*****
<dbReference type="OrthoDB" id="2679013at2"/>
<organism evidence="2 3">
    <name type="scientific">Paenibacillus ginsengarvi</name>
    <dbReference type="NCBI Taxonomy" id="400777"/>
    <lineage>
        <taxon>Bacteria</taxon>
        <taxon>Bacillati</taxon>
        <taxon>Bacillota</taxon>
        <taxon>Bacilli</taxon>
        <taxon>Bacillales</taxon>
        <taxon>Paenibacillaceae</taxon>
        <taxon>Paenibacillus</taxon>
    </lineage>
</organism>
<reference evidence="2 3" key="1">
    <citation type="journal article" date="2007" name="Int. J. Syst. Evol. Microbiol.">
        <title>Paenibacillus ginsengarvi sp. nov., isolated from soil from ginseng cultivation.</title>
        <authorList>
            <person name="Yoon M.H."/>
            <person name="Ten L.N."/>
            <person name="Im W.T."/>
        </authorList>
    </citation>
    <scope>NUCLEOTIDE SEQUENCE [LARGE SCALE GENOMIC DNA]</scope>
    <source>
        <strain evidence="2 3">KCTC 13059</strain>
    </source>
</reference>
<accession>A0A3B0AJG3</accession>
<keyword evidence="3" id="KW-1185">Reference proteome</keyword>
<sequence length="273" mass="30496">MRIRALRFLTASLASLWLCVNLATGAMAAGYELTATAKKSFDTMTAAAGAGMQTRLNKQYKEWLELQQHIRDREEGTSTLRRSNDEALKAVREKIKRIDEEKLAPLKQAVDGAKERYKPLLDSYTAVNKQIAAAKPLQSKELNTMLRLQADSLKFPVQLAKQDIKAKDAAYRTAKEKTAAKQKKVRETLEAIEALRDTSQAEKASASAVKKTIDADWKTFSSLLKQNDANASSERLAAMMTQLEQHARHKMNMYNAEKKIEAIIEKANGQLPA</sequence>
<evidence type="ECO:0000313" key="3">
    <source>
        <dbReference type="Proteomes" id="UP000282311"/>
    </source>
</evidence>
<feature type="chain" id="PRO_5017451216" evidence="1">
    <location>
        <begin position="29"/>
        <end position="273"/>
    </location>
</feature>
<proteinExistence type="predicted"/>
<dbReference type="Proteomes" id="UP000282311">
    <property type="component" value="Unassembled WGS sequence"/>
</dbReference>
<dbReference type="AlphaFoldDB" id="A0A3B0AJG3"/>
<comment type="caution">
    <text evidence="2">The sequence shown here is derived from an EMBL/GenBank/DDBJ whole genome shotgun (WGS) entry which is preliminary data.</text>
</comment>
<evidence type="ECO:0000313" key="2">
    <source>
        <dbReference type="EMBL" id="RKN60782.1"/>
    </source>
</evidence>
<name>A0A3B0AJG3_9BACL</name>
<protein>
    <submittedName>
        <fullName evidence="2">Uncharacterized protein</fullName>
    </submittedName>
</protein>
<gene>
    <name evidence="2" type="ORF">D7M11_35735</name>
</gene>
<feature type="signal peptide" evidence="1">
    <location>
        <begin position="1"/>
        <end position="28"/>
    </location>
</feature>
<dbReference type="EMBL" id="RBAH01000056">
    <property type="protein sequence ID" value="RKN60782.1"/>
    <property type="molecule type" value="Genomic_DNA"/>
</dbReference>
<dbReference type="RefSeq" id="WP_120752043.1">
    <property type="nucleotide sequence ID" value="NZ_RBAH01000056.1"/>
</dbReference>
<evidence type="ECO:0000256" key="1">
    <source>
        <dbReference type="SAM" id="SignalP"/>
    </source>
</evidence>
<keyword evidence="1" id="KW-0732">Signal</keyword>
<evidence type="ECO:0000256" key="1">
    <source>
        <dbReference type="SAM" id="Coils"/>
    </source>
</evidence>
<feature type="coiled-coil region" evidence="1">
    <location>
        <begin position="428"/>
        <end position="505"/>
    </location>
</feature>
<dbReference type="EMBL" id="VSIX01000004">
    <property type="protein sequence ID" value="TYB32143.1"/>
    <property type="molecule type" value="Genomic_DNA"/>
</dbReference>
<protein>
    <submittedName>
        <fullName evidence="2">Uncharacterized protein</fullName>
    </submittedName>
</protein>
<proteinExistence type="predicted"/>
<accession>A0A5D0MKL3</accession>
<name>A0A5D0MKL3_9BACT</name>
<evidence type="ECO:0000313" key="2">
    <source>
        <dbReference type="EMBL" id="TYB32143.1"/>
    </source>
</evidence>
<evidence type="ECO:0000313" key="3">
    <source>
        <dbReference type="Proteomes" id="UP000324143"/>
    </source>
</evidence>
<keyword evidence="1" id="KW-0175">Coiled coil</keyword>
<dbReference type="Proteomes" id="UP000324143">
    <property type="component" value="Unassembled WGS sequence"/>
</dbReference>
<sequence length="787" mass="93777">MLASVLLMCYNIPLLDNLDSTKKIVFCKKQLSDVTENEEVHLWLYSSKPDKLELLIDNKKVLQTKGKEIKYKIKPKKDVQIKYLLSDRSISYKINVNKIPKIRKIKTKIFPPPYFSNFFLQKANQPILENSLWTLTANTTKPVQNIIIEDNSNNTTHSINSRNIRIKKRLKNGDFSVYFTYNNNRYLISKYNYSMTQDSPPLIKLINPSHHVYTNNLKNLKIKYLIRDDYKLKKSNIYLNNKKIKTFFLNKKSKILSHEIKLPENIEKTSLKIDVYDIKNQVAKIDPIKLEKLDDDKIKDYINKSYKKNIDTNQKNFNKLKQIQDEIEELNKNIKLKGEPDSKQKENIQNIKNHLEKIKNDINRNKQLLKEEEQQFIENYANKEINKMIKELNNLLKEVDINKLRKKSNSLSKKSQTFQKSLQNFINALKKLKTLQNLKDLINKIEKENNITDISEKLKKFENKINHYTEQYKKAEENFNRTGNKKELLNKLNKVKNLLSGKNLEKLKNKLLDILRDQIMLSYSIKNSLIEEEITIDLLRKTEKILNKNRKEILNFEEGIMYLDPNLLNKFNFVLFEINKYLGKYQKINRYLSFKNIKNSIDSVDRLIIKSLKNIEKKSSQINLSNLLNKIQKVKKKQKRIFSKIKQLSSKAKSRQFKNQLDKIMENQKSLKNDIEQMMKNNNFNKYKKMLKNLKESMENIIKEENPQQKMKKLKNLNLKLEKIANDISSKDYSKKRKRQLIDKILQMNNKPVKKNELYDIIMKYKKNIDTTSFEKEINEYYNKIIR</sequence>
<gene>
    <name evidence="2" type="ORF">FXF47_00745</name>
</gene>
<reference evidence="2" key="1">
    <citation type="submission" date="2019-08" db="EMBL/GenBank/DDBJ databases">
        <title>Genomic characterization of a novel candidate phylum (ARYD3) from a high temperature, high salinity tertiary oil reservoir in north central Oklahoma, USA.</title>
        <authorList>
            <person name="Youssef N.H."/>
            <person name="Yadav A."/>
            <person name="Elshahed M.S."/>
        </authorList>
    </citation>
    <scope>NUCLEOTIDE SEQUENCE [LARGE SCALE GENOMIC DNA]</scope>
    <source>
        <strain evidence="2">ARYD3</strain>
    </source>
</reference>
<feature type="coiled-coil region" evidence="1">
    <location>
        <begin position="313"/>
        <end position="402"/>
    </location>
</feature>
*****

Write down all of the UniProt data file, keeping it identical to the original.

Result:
<dbReference type="OrthoDB" id="2679013at2"/>
<organism evidence="2 3">
    <name type="scientific">Paenibacillus ginsengarvi</name>
    <dbReference type="NCBI Taxonomy" id="400777"/>
    <lineage>
        <taxon>Bacteria</taxon>
        <taxon>Bacillati</taxon>
        <taxon>Bacillota</taxon>
        <taxon>Bacilli</taxon>
        <taxon>Bacillales</taxon>
        <taxon>Paenibacillaceae</taxon>
        <taxon>Paenibacillus</taxon>
    </lineage>
</organism>
<reference evidence="2 3" key="1">
    <citation type="journal article" date="2007" name="Int. J. Syst. Evol. Microbiol.">
        <title>Paenibacillus ginsengarvi sp. nov., isolated from soil from ginseng cultivation.</title>
        <authorList>
            <person name="Yoon M.H."/>
            <person name="Ten L.N."/>
            <person name="Im W.T."/>
        </authorList>
    </citation>
    <scope>NUCLEOTIDE SEQUENCE [LARGE SCALE GENOMIC DNA]</scope>
    <source>
        <strain evidence="2 3">KCTC 13059</strain>
    </source>
</reference>
<accession>A0A3B0AJG3</accession>
<keyword evidence="3" id="KW-1185">Reference proteome</keyword>
<sequence length="273" mass="30496">MRIRALRFLTASLASLWLCVNLATGAMAAGYELTATAKKSFDTMTAAAGAGMQTRLNKQYKEWLELQQHIRDREEGTSTLRRSNDEALKAVREKIKRIDEEKLAPLKQAVDGAKERYKPLLDSYTAVNKQIAAAKPLQSKELNTMLRLQADSLKFPVQLAKQDIKAKDAAYRTAKEKTAAKQKKVRETLEAIEALRDTSQAEKASASAVKKTIDADWKTFSSLLKQNDANASSERLAAMMTQLEQHARHKMNMYNAEKKIEAIIEKANGQLPA</sequence>
<evidence type="ECO:0000313" key="3">
    <source>
        <dbReference type="Proteomes" id="UP000282311"/>
    </source>
</evidence>
<feature type="chain" id="PRO_5017451216" evidence="1">
    <location>
        <begin position="29"/>
        <end position="273"/>
    </location>
</feature>
<proteinExistence type="predicted"/>
<dbReference type="Proteomes" id="UP000282311">
    <property type="component" value="Unassembled WGS sequence"/>
</dbReference>
<dbReference type="AlphaFoldDB" id="A0A3B0AJG3"/>
<comment type="caution">
    <text evidence="2">The sequence shown here is derived from an EMBL/GenBank/DDBJ whole genome shotgun (WGS) entry which is preliminary data.</text>
</comment>
<evidence type="ECO:0000313" key="2">
    <source>
        <dbReference type="EMBL" id="RKN60782.1"/>
    </source>
</evidence>
<name>A0A3B0AJG3_9BACL</name>
<protein>
    <submittedName>
        <fullName evidence="2">Uncharacterized protein</fullName>
    </submittedName>
</protein>
<gene>
    <name evidence="2" type="ORF">D7M11_35735</name>
</gene>
<feature type="signal peptide" evidence="1">
    <location>
        <begin position="1"/>
        <end position="28"/>
    </location>
</feature>
<dbReference type="EMBL" id="RBAH01000056">
    <property type="protein sequence ID" value="RKN60782.1"/>
    <property type="molecule type" value="Genomic_DNA"/>
</dbReference>
<dbReference type="RefSeq" id="WP_120752043.1">
    <property type="nucleotide sequence ID" value="NZ_RBAH01000056.1"/>
</dbReference>
<evidence type="ECO:0000256" key="1">
    <source>
        <dbReference type="SAM" id="SignalP"/>
    </source>
</evidence>
<keyword evidence="1" id="KW-0732">Signal</keyword>
<evidence type="ECO:0000256" key="1">
    <source>
        <dbReference type="SAM" id="Coils"/>
    </source>
</evidence>
<feature type="coiled-coil region" evidence="1">
    <location>
        <begin position="428"/>
        <end position="505"/>
    </location>
</feature>
<dbReference type="EMBL" id="VSIX01000004">
    <property type="protein sequence ID" value="TYB32143.1"/>
    <property type="molecule type" value="Genomic_DNA"/>
</dbReference>
<protein>
    <submittedName>
        <fullName evidence="2">Uncharacterized protein</fullName>
    </submittedName>
</protein>
<proteinExistence type="predicted"/>
<accession>A0A5D0MKL3</accession>
<name>A0A5D0MKL3_9BACT</name>
<evidence type="ECO:0000313" key="2">
    <source>
        <dbReference type="EMBL" id="TYB32143.1"/>
    </source>
</evidence>
<evidence type="ECO:0000313" key="3">
    <source>
        <dbReference type="Proteomes" id="UP000324143"/>
    </source>
</evidence>
<keyword evidence="1" id="KW-0175">Coiled coil</keyword>
<dbReference type="Proteomes" id="UP000324143">
    <property type="component" value="Unassembled WGS sequence"/>
</dbReference>
<sequence length="787" mass="93777">MLASVLLMCYNIPLLDNLDSTKKIVFCKKQLSDVTENEEVHLWLYSSKPDKLELLIDNKKVLQTKGKEIKYKIKPKKDVQIKYLLSDRSISYKINVNKIPKIRKIKTKIFPPPYFSNFFLQKANQPILENSLWTLTANTTKPVQNIIIEDNSNNTTHSINSRNIRIKKRLKNGDFSVYFTYNNNRYLISKYNYSMTQDSPPLIKLINPSHHVYTNNLKNLKIKYLIRDDYKLKKSNIYLNNKKIKTFFLNKKSKILSHEIKLPENIEKTSLKIDVYDIKNQVAKIDPIKLEKLDDDKIKDYINKSYKKNIDTNQKNFNKLKQIQDEIEELNKNIKLKGEPDSKQKENIQNIKNHLEKIKNDINRNKQLLKEEEQQFIENYANKEINKMIKELNNLLKEVDINKLRKKSNSLSKKSQTFQKSLQNFINALKKLKTLQNLKDLINKIEKENNITDISEKLKKFENKINHYTEQYKKAEENFNRTGNKKELLNKLNKVKNLLSGKNLEKLKNKLLDILRDQIMLSYSIKNSLIEEEITIDLLRKTEKILNKNRKEILNFEEGIMYLDPNLLNKFNFVLFEINKYLGKYQKINRYLSFKNIKNSIDSVDRLIIKSLKNIEKKSSQINLSNLLNKIQKVKKKQKRIFSKIKQLSSKAKSRQFKNQLDKIMENQKSLKNDIEQMMKNNNFNKYKKMLKNLKESMENIIKEENPQQKMKKLKNLNLKLEKIANDISSKDYSKKRKRQLIDKILQMNNKPVKKNELYDIIMKYKKNIDTTSFEKEINEYYNKIIR</sequence>
<gene>
    <name evidence="2" type="ORF">FXF47_00745</name>
</gene>
<reference evidence="2" key="1">
    <citation type="submission" date="2019-08" db="EMBL/GenBank/DDBJ databases">
        <title>Genomic characterization of a novel candidate phylum (ARYD3) from a high temperature, high salinity tertiary oil reservoir in north central Oklahoma, USA.</title>
        <authorList>
            <person name="Youssef N.H."/>
            <person name="Yadav A."/>
            <person name="Elshahed M.S."/>
        </authorList>
    </citation>
    <scope>NUCLEOTIDE SEQUENCE [LARGE SCALE GENOMIC DNA]</scope>
    <source>
        <strain evidence="2">ARYD3</strain>
    </source>
</reference>
<feature type="coiled-coil region" evidence="1">
    <location>
        <begin position="313"/>
        <end position="402"/>
    </location>
</feature>